The Monoprice Mini Delta is a cheap and reliable 3D printer that serves as a decent entry-point into the 3D Printing world
ABS, LPA, PETG, Wood
110 x 110 x 120 mm
WiFi, USB, SD Card
The increasing interest in 3D printing technology witnessed over the recent years has led to the manufacture of low-cost printers to cater for the budget buyers.
If you are just getting started on this new frontier, cheap 3D printers are the way to go! But before you make the investment you need to know what you can expect from it.
The Monoprice Mini Delta is a cheap 3D printer model that some have touted as the best selling printer in the world.
It is the ideal entry-level device to welcome you to the 3D printing experience, especially if your budget is relatively limited.
Today, we review the Mini Delta from Monoprice by analyzing it features and printing performance to demystify its “best-seller” claims.
However, we won’t leave out any weaknesses we come across.
The Mini Delta has a kind of odd-design. As expected, it is tiny, standing at only 15” tall and not more than 10” deep. It has an open build with a cylindrical shape.
It does a good job of maintaining a consistent temperature and will be great for printing small-to-medium size models.
The print head features three arms attached to a drive belt which is turned by a motor.
At the base of the Mini Delta are three motors that move each drive belt which in turn, move the arms.
The general simple construction of the printer offers a vast scope for modification, including expanding the build volume slightly.
Physically, the set up of the printer is quite straight forward. Just remove the foam and packaging then plug it in. There's an LCD screen, as well as controls that you use to load the filament.
The combination of an extruder and a heated print bed implies that the Delta can support both PLA and ABS materials.
The printer uses a 1.75mm filament without restrictions involving the manufacturer, so this leaves you with a lot of choices. This will include fairly new filaments like metal and wood!
During testing, I found that the printer is fairly fast for its class. It produced a 4-inch tall Thinker model in just three and a half hours in fast mode and just less than nine hours in normal print mode.
This is actually faster than rival budget printers like the da Vinci Jr Mix 2.0 which takes almost 5 hours in fast print mode. The Delta produces pretty decent prints, although they are not astounding.
The Thinker model printed during testing had a smooth surface in both modes. Nevertheless, the fast mode experienced a few glitches, with bits of material not getting stuck to the next print layer.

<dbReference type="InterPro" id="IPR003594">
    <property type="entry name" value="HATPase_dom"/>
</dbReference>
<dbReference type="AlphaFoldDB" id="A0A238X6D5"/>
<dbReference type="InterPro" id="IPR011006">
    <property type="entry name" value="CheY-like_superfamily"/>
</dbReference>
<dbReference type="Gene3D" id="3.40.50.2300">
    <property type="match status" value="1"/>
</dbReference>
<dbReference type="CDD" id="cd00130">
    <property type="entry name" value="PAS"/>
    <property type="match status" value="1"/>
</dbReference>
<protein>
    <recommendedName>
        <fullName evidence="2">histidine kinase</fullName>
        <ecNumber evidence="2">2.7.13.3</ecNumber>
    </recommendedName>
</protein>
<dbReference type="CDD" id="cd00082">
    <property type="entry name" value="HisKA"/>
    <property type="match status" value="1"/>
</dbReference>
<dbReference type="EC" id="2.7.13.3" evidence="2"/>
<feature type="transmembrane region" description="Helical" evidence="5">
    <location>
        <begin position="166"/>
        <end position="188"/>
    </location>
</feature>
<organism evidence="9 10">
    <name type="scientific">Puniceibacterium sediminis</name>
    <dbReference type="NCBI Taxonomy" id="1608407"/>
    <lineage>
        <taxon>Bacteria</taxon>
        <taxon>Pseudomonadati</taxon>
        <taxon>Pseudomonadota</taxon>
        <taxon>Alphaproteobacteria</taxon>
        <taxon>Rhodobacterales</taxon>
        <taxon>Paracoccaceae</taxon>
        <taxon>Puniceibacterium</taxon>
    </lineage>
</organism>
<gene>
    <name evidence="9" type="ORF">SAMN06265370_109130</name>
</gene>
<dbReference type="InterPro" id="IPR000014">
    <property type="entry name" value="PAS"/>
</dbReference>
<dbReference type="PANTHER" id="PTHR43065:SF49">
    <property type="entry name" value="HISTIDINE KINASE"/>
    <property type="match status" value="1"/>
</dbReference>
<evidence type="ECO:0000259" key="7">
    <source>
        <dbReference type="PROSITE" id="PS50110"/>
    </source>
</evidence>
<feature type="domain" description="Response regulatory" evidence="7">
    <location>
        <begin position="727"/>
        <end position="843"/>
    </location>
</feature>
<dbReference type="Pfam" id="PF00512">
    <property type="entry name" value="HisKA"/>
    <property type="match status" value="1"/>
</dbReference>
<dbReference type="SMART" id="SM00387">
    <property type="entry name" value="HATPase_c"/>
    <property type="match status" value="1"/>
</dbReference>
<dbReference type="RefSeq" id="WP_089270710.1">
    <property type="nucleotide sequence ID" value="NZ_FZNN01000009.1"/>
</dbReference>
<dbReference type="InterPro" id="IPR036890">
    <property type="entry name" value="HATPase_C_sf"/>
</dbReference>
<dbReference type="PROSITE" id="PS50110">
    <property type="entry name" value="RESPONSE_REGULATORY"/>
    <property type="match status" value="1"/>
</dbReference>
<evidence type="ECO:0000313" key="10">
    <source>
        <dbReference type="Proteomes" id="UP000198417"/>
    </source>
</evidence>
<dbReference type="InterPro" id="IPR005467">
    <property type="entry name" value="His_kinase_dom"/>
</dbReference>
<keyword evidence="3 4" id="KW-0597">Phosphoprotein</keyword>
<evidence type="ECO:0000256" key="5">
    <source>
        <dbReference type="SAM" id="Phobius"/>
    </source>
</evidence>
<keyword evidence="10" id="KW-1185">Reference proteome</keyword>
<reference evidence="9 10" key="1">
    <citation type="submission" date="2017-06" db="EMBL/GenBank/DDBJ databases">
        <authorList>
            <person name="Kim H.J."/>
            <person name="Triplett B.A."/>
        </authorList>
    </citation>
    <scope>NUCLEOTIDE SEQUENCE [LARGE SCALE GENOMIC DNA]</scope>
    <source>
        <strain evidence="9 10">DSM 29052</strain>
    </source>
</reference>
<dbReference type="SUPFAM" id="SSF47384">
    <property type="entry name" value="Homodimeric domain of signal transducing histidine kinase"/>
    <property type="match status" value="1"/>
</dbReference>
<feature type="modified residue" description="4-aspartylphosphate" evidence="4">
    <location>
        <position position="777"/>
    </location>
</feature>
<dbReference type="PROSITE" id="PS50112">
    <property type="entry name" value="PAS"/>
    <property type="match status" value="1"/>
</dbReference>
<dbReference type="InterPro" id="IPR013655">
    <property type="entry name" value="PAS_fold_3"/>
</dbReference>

The same results were visible on a geometric sculpture test. Although the edges were smooth, I could see lots of filament material hanging off.
I believe this was as a result of the print head moving from one side of the print to the other. Post-processing will easily get rid of these but the surface of the print will have visible layering.
What’s amazing about the Monoprice Delta Mini is that despite being one of the cheapest 3D printers in the market today, it still offers you a range of advanced features that aren’t common in under $1,000 printers.
The all-metal frame gives it a sturdy build that protects the printer during transportation. It has a heated build plate that aids in preventing warping, as well as an automatic bed leveling function.
You also get a maximum resolution at 50 microns on the Delta and a full-color LCD screen. This printer supports WiFi connectivity and is compatible with multiple printing materials.
You’d be lucky to find all these features stacked in a $1,000 printer! However, the most glaring weakness on the Delta should be its miniature build volume.
The build area is only 4.3 inches wide and 4.7 inches tall, which is extremely limiting to the kind or size of objects you can print.
The Monoprice Mini Delta costs around $160. And while there are a handful of under $100 printers currently under development, none is bound to hit the retail shelves anytime soon, with some showing little promise of ever selling in the market.
What’s even more impressive is that you can utilize any brand of filament on the Delta. In many cases, budget printer manufacturers confine you to a single proprietary filament, which is gladly not the case in this printer.
As a user, you have the luxury of experimenting with various filaments to find the ideal print models for you.
At around $190, the M3D Micro is a noteworthy rival, but it doesn’t come with the premium features you get on the Mini Delta such as WiFi connectivity and a heated bed.
You will be hard pressed to come across another printer that offers you so much for so little.
You can also take a look at some of the other 3D printers under $300 and see which one you suits you the most.
There are general FAQS on the Monoprice website that make good reference when troubleshooting information for a number of 3D printer problems.
Much of the knowledge provided will be instrumental in diagnosing the causes of issues you might be experiencing on your printer.
It’s also easy to correspond with experts if you need technical assistance. You can choose to email them, call them on the phone, or have a live chat.
Furthermore, you also get a 30-day money back guarantee and a one-year warranty when you purchase the device. This is quite impressive when you consider the cheap price tag on the Mini Delta.
The other advantage with this printer is given its popularity; there are numerous public forums you can join to access valuable information, in addition to what you get on their website.
If you’ve just caught the 3D printing bug and are wondering what the technology has to offer, a price tag around $160 would be a nice place to get you started.
I can’t see a better offer out there than the Monoprice Mini Delta. Despite its low cost, you still get a respectable 3D printer with decent printing capabilities.